“I was on the line at the supermarket, having finally secured a pack of toilet paper, when my phone just started pinging at me.”
“Like rapid fire. I glance down at it, and it’s all these matches, and messages via Tinder. On Thursday at 9:30 am, seems kind of strange, right? It was off the charts. But it’s the new normal.”
This is an actual testimonial.
Love in the time of corona is intensely felt. Or more accurately, people are intensely swiping right. It makes sense to some extent. As a result of COVID-19 and social distancing policies, more and more Australians are working and studying from home and that means a spike in dating app usage.
Boredom equates to more passionate swiping — so much so that Tinder and Bumble have released official in-app Public Service Announcements (PSA).
“Tinder is a great place to meet new people. While we want you to continue to have fun, protecting yourself from the Coronavirus is more important. Here are some tips to keep in mind:
• Wash your hands frequently
• Carry hand sanitizer
• Avoid touching your face
• Maintain social distance in public gatherings.”
The PSA’s sparked humour and widespread interest, as people wondered, when did dating apps become our new doctor? And why, in the time of social distancing, were people more than ever before interested in hooking up? Were quarantine flings the new thing?
Okay, so certainly boredom has a role to play in the induction of a panoply of right-swiping. However, we can’t ignore that love is more intensely felt during a time of crisis.
Yes, love in the times of calamity has long been explored — and the idea that love is a source of ontological security. In times of crisis when feelings of risk and insecurity are heightened, the door to love, connection, relationships or even a hook-up is widened. Couple this with a heap of spare time and a speedy Internet connection and you end up with a dating app swiping juggernaut.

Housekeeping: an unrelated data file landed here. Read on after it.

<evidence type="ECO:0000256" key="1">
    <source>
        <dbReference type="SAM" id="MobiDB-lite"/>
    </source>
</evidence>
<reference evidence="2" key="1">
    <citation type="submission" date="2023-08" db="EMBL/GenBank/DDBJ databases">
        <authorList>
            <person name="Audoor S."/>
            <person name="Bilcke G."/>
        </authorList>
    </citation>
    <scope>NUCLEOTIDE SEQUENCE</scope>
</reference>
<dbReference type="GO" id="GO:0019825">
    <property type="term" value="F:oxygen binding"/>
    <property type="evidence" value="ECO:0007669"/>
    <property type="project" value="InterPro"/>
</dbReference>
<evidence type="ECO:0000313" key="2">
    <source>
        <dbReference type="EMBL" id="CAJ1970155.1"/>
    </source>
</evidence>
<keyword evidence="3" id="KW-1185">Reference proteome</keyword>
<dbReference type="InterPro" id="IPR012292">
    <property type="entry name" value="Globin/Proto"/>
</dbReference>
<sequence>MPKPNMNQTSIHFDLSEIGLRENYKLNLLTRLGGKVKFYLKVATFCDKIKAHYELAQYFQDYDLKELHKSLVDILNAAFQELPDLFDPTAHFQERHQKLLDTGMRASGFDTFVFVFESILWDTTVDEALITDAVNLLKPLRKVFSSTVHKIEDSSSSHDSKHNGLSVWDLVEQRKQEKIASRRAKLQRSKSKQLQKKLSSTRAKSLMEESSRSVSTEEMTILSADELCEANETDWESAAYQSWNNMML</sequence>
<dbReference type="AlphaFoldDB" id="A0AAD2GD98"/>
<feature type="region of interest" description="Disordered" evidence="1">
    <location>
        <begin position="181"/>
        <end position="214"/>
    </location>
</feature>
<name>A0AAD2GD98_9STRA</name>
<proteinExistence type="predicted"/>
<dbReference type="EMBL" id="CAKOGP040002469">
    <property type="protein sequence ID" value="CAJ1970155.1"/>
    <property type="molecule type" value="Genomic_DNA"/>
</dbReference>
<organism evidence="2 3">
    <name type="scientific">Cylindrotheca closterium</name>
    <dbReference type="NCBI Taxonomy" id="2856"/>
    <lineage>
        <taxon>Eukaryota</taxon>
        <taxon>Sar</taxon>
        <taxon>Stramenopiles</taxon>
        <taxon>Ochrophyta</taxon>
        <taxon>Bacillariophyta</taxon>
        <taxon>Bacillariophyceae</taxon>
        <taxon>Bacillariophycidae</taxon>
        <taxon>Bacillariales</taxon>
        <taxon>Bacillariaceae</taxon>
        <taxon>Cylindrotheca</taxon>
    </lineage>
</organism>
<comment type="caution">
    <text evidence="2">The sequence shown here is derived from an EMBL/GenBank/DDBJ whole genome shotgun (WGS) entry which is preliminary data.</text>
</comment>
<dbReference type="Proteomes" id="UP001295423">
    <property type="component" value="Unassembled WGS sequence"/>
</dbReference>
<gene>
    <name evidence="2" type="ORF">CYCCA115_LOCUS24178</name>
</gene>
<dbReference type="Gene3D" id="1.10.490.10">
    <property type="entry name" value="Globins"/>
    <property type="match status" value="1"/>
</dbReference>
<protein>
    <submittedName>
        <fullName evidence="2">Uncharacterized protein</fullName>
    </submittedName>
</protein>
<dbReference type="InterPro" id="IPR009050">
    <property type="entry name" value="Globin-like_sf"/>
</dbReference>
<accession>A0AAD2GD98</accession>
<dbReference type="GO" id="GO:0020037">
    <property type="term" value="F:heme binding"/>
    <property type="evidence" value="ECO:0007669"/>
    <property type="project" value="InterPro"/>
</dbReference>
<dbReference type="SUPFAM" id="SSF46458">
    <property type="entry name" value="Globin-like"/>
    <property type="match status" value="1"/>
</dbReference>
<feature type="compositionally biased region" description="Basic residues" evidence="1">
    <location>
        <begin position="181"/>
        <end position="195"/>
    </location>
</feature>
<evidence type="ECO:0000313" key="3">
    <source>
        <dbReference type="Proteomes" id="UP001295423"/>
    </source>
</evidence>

Alongside this, as popular memes have described — it might be the end of the world we once knew, so what about those of us that never found love?
Nothing like a last-ditch attempt to discover our Heathcliff. Although he’ll be less likely to be wondering the moors, and more likely to be sitting at home watching re-runs of Friends and eating two-minute noodles.
But what of the social distancing? Aren’t we supposed to be keeping our hands and our germs to ourselves? Kind of defeats the purpose of the hook-up. Well, dating apps have you covered from that regard too, with most of them having in-app video-call capacities and other chat infrastructures.
Bumble’s new video chat feature allows users to have “digital dates” with their matches on the apps across every mode (date, business or BFF). As the below tweet suggests, Hinge is also looking to normalise dating over video chat.
Here’s another trend that might surprise you. Worldwide dating app reports have indicated a new tendency for Tinder Gold users — many are changing their relationship radius to red-zones to get a sense of what is actually happening on the ground.
As Cameron Wilson writes, “Most Tinder users use the app to match with people nearby, for obvious reasons. But the world’s mats used dating app has a premium feature, Passport, that allows a user with Tinder Plus or Tinder Gold memberships to choose to swipe in any location — like, say Wuhan — no matter where they are.”
The result is a capacity to connect and communicate with people in virus hotspots to get information.
When we considered a global crisis of this magnitude, most of us probably didn’t envisage this much fighting over toilet paper. We certainly didn’t think that dating apps would evolve the way they have, becoming a way for people to stay connected and keep each other informed about a growing pandemic.
Featured Image: Warner Bros